The other thing that was immediately apparent was the quality, or lack thereof, of the STOP script. First off, its PLASTIC, badly chromed, the flash was not removed before chroming and the die is terrible: The script is awful and the vertical bar is neither in the middle nor straight (perpendicular) and it was also broken: See for yourselves.
Inside and out this is a shoddy bit of work, broken, wonky, badly conceived and finished, this is the most appalling workmanship with no attempt made to conceal it. Look at all the adverts on eBay and other medium, and the pictures are all perfect, no holes in the chrome, all the flash removed cleanly and I suspect even an original script and sometimes lens photographed.
The inside was also painted black, which would help the luminance of the light-output no end, so that got a quick spray of matt white. I unfortunately forgot to photograph the mis-fitting holes and the dividing plate all being wonky, the adjustment of the bulb-holders, so that the tops of the glass didn’t twist off when you tried to fit them etc., etc., which took up a good hour to get right. Then I started thinking… (dangerous!)
Why have a dividing wall between side- and brake-light anyway? Was the original split? Of course not, you Wally, there was only one single-filament bulb in the middle anyway! So why go to all that trouble? Just because there is a convenient horizontal split, doesn’t mean that you have to halve the area of light showing to the rear as a running-light?? Why on earth was the single-filament-bulb not simply replaced by a dual side/stop 5W/21W bulb, like in so many other bikes and cars?? Defeats me!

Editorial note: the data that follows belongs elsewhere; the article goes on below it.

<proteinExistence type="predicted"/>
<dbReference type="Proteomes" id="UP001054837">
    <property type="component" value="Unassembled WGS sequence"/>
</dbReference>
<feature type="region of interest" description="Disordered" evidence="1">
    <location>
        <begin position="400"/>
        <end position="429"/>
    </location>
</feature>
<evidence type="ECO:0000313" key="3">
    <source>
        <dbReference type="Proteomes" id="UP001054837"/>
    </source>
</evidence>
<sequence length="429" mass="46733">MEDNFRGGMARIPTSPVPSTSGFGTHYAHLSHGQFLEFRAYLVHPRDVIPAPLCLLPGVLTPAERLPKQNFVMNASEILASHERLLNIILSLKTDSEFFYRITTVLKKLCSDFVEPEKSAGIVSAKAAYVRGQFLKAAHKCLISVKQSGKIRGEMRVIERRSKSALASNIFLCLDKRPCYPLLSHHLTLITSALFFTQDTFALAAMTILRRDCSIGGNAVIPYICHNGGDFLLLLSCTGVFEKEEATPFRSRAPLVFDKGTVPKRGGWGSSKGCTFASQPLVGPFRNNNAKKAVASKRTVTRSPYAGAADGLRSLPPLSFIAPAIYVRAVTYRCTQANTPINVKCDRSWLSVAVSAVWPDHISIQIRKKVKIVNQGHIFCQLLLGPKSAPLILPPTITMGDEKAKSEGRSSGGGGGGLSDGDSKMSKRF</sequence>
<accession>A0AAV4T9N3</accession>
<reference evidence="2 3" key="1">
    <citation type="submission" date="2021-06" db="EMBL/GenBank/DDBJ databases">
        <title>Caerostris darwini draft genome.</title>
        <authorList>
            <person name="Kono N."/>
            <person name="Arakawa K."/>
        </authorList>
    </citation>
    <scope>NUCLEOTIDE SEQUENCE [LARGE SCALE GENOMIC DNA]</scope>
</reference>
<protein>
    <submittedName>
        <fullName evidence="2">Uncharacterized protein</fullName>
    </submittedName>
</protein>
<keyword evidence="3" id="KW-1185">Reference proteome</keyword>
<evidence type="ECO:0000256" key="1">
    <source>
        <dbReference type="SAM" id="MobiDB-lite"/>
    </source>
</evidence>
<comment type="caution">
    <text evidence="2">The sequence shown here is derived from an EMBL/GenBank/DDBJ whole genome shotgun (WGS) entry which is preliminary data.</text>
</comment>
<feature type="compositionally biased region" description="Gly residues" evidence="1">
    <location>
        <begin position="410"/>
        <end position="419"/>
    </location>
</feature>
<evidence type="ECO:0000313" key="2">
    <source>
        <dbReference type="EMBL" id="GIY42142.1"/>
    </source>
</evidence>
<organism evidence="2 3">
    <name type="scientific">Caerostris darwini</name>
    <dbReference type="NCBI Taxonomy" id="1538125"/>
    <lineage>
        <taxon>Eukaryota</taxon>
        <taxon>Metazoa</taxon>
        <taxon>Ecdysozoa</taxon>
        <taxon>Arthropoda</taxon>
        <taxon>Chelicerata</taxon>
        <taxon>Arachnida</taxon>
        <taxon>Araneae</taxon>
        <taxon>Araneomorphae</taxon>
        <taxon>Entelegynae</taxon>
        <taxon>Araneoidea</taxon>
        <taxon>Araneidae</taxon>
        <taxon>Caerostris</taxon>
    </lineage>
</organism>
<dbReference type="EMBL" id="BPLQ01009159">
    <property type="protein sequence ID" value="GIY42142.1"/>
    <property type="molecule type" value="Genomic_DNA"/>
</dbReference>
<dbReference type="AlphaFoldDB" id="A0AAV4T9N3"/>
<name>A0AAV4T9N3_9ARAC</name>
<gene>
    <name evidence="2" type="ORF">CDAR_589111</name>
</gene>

For whatever reason, this is the construction seen on ALL replica rear lights of this type. A useless idea, carried out absolutely hopelessly. I don’t think I even had bulbs in the purchase, as I remember? I could be wrong, of course, but it wouldn’t surprise me, and I’ll show you why: What bulbs would YOU fit?? (The real question is, which bulbs will fit at all under the rear lens, which you remember, comes to just above touching the modified division shown below…
This picture also shows the superb workmanship in the cutting of the number-plate-light window, which was also done with some kind or rotary slitting/grinding wheel, turning over the edge inside, a razor-sharp (and rather wonky) trap for fingers. Reason for the pic? To show the depth of just over 40mm from the base inside to the bottom of the lens. Now for the available replacement bulbs:
Or perhaps this one?
Anyone for the added output and longevity of LED?
Oh dear! Nothing seems to fit! Find one that does (I couldn’t), and it would literally sit right up against the lens, which melts PDQ, as the material is also sh*t, and is not even red! No, its clear plastic, dipped in some red ‘paint’, as can be seen here: notice the streaks! (at 45˚ from bottom left to top right)